· The DECC commitment -To contribute to sustainable development by seeking energy infrastructure development that helps reduce climate change while also minimising negative impacts on the local environment
· The DfT's vision for Developing a Sustainable Transport System (DaSTS)
Rail freight can contribute to the DaSTS goals of supporting economic competiveness and growth, reducing transport's emissions, contributing to better safety security and health and improve quality of life and promote healthy natural environment.
Rail Freight volumes and potential
Rail freight, which has 11.5 per cent of the surface transport market (rail and road), was estimated to have removed 6.7m long distance lorry journeys from UK roads equating to 1.4 billion lorry kilometres in 2007/08. Coal moved in 2008‐09 was 7.91 billion net tonne kilometres.
Rail Freight Group/Freight Transport Association forecasts of June 2008, indicate that by 2030 rail freight volumes will have more than doubled.
All these factors are backed up by a report published by the Institution of Mechanical Engineers in early 2009, which states that: " as an option for the reduction of carbon emissions, the rail freight sector is leagues ahead of all the other options available. The target should therefore be to deliver far greater levels of growth in the rail freight sector than are currently projected."
In view of the NPSs acknowledgement of the need to reduce carbon emissions, we believe that the Energy NPSs should have stronger policy in favour of rail freight for transportation and should have a presumption of using rail and water modes, where possible.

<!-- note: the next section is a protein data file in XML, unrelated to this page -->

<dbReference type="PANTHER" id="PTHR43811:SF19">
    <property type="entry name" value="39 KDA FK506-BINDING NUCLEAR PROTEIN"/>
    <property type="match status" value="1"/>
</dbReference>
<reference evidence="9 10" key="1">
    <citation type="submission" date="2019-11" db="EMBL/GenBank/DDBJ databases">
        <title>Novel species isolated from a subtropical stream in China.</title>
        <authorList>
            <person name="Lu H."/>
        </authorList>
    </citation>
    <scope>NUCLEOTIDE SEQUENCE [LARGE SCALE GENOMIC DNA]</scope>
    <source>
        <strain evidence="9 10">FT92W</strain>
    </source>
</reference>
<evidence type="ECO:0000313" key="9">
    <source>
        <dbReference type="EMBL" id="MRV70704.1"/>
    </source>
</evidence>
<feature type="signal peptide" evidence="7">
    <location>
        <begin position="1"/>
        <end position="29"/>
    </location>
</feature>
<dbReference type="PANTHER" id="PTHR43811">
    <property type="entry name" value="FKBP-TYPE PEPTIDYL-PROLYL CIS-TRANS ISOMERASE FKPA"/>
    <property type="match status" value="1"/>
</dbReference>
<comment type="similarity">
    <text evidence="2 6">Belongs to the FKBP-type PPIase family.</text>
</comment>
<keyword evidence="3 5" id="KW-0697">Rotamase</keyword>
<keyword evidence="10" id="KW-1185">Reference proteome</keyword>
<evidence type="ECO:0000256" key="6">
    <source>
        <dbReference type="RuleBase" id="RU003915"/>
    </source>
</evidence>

2. Scrutiny and consultation process
There is a danger that the scrutiny of the Energy NPSs could be rushed as it seems odd that the Energy and Climate Change Commitee sessions and evidence are being conducted before the end of the formal DECC consultation. It is therefore crucial that the written consultations to the DECC consultation are given full weight.
3.Detailed response to DECC consultation
Detailed response to the Department's
consultation on Energy EN1 NPS
This should include recognition of the importance of reducing the transport and construction carbon elements of power generation
Traffic and Transport impacts
4.28. We fully support the preference for water-borne or rail transport in 4.28.8 and state that this policy must be part of all the applicable energy NPSs. This should be clarified to make sure that measurement of cost effectiveness takes into account carbon, safety and congestion benefits of rail.
This provision for demand management should only apply for road infrastructure as we do not believe that demand management should be a substitute for investment in rail.
4.28.9 The IPC should also be able to make use of rail a mandatory planning condition both for the ongoing use and construction phase. Example of this was the use of rail for the construction of Terminal 5 at Heathrow.
Waste management 4.29
Rail and water should be stated as preferred waste removal modes for industrial and energy waste.
[i] Page 8 section 10
[ii] Source: Road Statistics 2008, Tables 3.2 and 3.6, Road Freight Statistics 2008 Section 5, both UK Department for Transport